Wednesday, 12 November 2014

Do you Think you have to Grieve in Secret?

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"We told her to sit with us so we could share her sadness." (Dohuk, Iraq)

I have cried over the past 7 months. A bit. Once a month or so, I am so overcome with something that I finally collapse into a pile of tears and sob my heart out for a bit. Usually in my car. Or very quietly in my bed. And every now and then, a few tears escape my eyes when I'm talking to one of my friends. But not enough. I have not cried nearly enough to purge all this pain and anger and sadness that lives in me still. Sitting in my throat and under my lungs is a huge well of unshed tears. I can't seem to unleash it.

I was sitting with my friend Lee in Cape Town 2 weekends ago when the email arrived from my lawyer about the meeting he had had with John-the-Narc. John was claiming all sorts of fraudulent things and lying about so much. It was heartbreaking to read through it all. Lee sat with me while I read it aloud to her. I could feel my heart breaking into even more splinters than already was there, but I kept reading and processing. Eventually she looked me in the face, and held my hand and said "Do you think you have to grieve in secret?"

The sad answer is 'Yes'. I do seem to believe that. I find the idea of inflicting my grief and pain on other people a hard and humiliating thing to do. I just breathe it in and suck it up and put on my poker face. Even in sad movies. And at funerals.

It's probably because I was sexually abused as a little girl. It started at 5 and went on for a few years. Not dwelling on that issue now, suffice to say I felt then that it was something too horrible and shameful to inflict on my family. So I very quickly developed that poker face so that the family wouldn't suspect anything. Of course, now I also understand that my narcissistic mom and bullied, absent dad made very little time for my needs anyway and taught me that I couldn't really rely on anyone for help. So the survival skill for me was to fragment myself, and bottle up my emotions and be OK in the world. My parents never knew when I had crushes on boys. Or fights with girls. Heartbreak was kept invisible to them and felt late at night in bed when I was alone. I learned to internalise fear and grief and pain very young. And fight my own battles. And bounce back. I never let my own inner battles interfere with anyone else. They stayed mine to hold.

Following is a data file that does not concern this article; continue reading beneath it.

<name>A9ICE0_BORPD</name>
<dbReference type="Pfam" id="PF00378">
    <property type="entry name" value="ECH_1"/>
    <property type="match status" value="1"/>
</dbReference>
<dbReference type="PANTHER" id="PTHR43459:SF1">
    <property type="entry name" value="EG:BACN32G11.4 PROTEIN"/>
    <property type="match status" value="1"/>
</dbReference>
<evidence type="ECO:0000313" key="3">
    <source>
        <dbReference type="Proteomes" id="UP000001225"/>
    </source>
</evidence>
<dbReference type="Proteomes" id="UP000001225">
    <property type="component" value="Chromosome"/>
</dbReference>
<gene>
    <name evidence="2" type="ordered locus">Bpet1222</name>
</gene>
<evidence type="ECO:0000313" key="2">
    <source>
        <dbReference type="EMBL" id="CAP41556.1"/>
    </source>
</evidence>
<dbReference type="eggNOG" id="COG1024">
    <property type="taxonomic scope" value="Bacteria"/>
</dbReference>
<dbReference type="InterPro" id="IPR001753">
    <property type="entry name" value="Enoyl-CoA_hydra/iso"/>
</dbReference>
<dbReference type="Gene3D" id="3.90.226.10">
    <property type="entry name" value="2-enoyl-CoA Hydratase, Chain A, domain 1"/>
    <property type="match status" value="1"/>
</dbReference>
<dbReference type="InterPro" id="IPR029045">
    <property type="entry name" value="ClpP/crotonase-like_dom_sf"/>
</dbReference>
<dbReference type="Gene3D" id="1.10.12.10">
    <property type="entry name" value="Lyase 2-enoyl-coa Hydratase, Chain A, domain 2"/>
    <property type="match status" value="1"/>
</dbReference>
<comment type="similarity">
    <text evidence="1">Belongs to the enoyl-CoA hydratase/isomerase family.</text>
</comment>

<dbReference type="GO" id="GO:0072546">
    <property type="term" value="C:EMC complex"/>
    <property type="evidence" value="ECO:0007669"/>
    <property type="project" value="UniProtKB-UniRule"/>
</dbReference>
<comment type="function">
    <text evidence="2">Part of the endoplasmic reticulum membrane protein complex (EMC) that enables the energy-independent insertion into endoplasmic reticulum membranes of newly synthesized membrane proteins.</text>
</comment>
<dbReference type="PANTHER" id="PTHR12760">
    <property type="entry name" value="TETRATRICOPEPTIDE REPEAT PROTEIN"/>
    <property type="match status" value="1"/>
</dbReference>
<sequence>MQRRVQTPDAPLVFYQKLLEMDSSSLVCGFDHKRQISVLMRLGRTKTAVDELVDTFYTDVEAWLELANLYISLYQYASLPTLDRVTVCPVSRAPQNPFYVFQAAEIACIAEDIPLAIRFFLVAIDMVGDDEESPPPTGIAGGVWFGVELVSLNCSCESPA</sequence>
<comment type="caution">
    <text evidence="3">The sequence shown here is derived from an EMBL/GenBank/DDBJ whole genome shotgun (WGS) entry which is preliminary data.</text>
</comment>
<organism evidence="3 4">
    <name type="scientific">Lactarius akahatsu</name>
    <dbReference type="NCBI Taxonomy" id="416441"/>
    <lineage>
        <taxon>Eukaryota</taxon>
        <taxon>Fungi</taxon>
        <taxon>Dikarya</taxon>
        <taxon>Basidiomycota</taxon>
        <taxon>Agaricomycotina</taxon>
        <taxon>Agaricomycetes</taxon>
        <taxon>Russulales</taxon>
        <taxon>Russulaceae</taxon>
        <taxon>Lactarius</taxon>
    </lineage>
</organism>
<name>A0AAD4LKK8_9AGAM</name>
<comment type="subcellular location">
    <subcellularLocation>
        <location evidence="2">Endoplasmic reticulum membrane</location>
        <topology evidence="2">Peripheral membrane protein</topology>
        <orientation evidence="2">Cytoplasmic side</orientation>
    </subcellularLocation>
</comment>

Of course that isn't actually a very healthy emotional way to be, long term, even though it may serve me well in the short term. But I think never learning about healthy ways to express and process grief and pain has been the root cause of the autoimmune issues I now suffer from. The key factor in autoimmune disease is that the body attacks itself. And each autoimmune disease is a different kind of attack. So my Hashimotos causes my Thyroid to be attacked and killed by my body, messing with hormones and energy mostly; and for Rheumatoid Arthritis, the attack  is focused on the joints mostly, causing severe pain and limited movement, and also fatigue. So holding onto all that grief and pain for years on end has caused my body to finally revolt in protest, and is actually forcing me to find another way to be.

I am being vigilant in trying to learn these new skills. Writing this blog is one of the key commitments I made to myself to help me learn the skills of processing my emotions better. Reaching out to my precious friends has been another. Giving myself the space of 100 Days of Solitude to reflect on all of this is also a part. Managing my diet and exercise regime is really helping my body start to recover from all of the consequences of my dysfunctional coping strategies over the years. Selling my company is removing the key stressors in my life. Eliminating abusive relationships that suck my soul energy from me. Building my 'Nkandla' tribal village is redefining and shaping how I want to exist in relation to my family and my tribe.

I just haven't yet mastered the knack of crying it out. I can't seem to be able to unblock the seal. I'm considering renting a pile of chick flicks and watching them alone in my room - somehow break the seal with other emotional feelings and cry my way into crying for myself. I really don't know. I do feel at quite a loss about it right now. So this blog is about naming it. Acknowledging it. And admitting to myself that I don't have the answer yet.

I need to cry.

A lot.


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